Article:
The present invention may provide a first local mobile radio telecommunications network which is connectable to and compatible with a second mobile radio telecommunications network, the first local network comprising: a first and a second radio head for radio communication with one or more user terminals compatible with the second mobile radio telecommunications network; a concentrator connected to the radio heads by a local shared resource network, the radio heads being shared resources of the concentrator, synchronization and frequency of a local timing signal of each of the first and second radio heads being controlled individually and remotely. The control is preferably by the concentrator. The control by the concentrator is preferably through the local shared resources network. The control of the local timing directly from the concentrator avoids the need for an accurate local clock in each radio head. The control may be open loop, i.e. the concentrator sends a signal over the local shared resource network from which the local timing signal can be extracted, both frequency and synchronization. Synchronization may be described as the relative delay between two radio heads. For example, the concentrator may send messages to each radio head at a very accurate bit rate and at specific times in the form of a bit train from which each radio head may extract a local timing signal of known frequency and timing. Alternatively, the control may be closed loop. For example, the radio head has a voltage controlled oscillator (VCO) to generate a local timing signal. The concentrator sends a synchronization pulse over the local shared resource network from which the radio head determines the delay between the output of its VCO and the arrival time of the synchronization pulse. The value of this difference is sent back to the concentrator via the local shared resource network. On receipt of this value the concentrator determines a voltage change value, that is the voltage change at the VCO necessary to bring the head into synchronization and to the correct frequency. This voltage change value is then transmitted to the radio head via the local shared resource network and is used by the radio head to adjust the VCO. In determining the voltage change value, the concentrator may use a plurality of reported delay values from the respective radio head. The concentrator then calculates a suitable average or optimized value for the voltage change value. By this means jitter on the LAN as well as change in load on the LAN and temperature changes in the radio head may be compensated for by the concentrator.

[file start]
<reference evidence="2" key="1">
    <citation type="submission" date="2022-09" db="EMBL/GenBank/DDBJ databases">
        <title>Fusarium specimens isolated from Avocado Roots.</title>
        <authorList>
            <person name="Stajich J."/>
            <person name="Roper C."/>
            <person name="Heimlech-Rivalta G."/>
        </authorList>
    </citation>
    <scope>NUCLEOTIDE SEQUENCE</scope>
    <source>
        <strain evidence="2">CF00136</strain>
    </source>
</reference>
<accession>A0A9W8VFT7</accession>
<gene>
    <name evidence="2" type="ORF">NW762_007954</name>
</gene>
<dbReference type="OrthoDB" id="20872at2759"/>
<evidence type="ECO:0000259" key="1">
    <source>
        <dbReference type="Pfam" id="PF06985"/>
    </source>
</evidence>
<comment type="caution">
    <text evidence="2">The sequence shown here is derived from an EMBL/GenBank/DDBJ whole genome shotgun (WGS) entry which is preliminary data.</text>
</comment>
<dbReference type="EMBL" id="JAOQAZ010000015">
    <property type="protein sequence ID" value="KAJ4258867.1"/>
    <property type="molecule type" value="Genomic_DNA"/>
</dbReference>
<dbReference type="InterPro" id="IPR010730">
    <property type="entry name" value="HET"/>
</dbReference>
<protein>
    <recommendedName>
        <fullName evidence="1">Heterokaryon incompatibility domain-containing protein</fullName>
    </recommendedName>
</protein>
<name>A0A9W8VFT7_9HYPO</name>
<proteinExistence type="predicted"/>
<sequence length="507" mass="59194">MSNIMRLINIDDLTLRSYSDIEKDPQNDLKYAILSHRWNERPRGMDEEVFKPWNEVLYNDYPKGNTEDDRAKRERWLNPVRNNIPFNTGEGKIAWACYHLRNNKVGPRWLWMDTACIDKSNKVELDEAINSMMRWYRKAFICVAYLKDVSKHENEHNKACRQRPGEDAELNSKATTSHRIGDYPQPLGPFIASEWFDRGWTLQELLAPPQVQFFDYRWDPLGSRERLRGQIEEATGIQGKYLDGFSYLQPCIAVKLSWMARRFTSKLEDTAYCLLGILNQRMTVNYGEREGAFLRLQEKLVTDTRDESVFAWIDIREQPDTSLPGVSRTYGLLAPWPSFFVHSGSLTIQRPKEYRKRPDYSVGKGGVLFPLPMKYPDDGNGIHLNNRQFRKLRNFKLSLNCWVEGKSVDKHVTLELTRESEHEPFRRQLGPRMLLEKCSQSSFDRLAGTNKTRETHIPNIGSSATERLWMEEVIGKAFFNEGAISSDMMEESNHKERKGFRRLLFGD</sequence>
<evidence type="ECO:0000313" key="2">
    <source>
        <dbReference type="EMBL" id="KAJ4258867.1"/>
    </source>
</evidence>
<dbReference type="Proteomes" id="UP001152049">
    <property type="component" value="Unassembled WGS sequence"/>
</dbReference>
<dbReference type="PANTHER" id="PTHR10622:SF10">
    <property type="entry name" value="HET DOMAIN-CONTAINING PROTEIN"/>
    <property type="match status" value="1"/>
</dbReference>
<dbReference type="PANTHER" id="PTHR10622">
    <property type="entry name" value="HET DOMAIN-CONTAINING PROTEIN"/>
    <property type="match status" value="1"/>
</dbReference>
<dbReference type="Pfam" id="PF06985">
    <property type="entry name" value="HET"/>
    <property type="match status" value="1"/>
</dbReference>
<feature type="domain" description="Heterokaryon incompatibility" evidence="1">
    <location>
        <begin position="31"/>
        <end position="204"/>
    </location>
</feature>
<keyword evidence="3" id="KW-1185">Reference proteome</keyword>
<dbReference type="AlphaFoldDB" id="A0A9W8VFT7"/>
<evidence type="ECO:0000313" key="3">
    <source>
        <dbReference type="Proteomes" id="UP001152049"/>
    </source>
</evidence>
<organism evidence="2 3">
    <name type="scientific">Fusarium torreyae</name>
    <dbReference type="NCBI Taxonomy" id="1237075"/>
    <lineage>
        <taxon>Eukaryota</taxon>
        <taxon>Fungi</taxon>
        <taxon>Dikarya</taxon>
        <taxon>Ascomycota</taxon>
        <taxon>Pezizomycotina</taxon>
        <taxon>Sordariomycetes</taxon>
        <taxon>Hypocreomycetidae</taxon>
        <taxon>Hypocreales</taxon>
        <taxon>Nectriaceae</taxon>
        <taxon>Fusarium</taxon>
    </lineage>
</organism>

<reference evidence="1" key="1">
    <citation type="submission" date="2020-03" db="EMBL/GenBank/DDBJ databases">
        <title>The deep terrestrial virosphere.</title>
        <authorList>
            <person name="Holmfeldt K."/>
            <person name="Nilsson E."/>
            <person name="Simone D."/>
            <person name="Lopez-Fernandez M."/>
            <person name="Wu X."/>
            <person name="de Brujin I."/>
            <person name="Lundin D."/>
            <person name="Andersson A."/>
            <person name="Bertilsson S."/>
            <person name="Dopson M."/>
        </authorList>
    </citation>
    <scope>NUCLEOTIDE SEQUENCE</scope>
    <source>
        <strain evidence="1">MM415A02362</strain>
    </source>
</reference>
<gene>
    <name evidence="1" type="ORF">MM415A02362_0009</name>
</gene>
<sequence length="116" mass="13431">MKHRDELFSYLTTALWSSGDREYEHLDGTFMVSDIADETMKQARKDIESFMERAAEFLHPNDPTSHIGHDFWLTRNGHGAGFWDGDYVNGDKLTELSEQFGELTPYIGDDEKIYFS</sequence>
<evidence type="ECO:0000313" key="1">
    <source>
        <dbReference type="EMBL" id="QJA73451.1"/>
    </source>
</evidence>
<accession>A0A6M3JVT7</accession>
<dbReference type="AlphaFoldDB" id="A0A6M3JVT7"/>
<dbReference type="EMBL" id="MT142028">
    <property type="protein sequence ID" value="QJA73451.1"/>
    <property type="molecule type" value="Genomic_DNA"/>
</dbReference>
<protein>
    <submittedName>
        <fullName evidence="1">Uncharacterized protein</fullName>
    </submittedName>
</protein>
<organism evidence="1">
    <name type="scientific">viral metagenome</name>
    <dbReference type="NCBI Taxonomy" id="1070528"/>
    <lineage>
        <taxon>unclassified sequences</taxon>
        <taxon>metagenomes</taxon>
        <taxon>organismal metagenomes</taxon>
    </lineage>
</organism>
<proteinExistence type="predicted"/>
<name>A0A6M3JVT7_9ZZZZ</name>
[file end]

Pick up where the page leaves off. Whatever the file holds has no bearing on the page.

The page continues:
The concentrator may include an accurate timing device or clock or may have a unit for generating timing signals from an external source. The timing signal may be generated from a signal received at the concentrator from the second network via a wireline or radio link or may be generated independently of the second network, e.g. from a Global Positioning System (GPS) or from a radio time beacon usually used for controlling the time of clocks and watches fitted with the necessary receivers. The control by the concentrator of local timing signals is of importance for the radio heads when the radio heads must transmit to and/or receive framed and slotted signals from the incumbent second network. In such cases it is important that each radio head operates at the “network time” of the second network.
The present invention may also provide a first local mobile radio telecommunications network which is connectable to and compatible with a second mobile radio telecommunications network, the first local network comprising: a plurality of radio heads for radio communication with one or more user terminals compatible with the second mobile radio telecommunications network; a concentrator connected to the radio heads by a local shared resource network, the radio heads being shared resources of the concentrator; and the concentrator including at least one digital signal processing unit, the digital signal processing unit being a shared resource for the radio heads.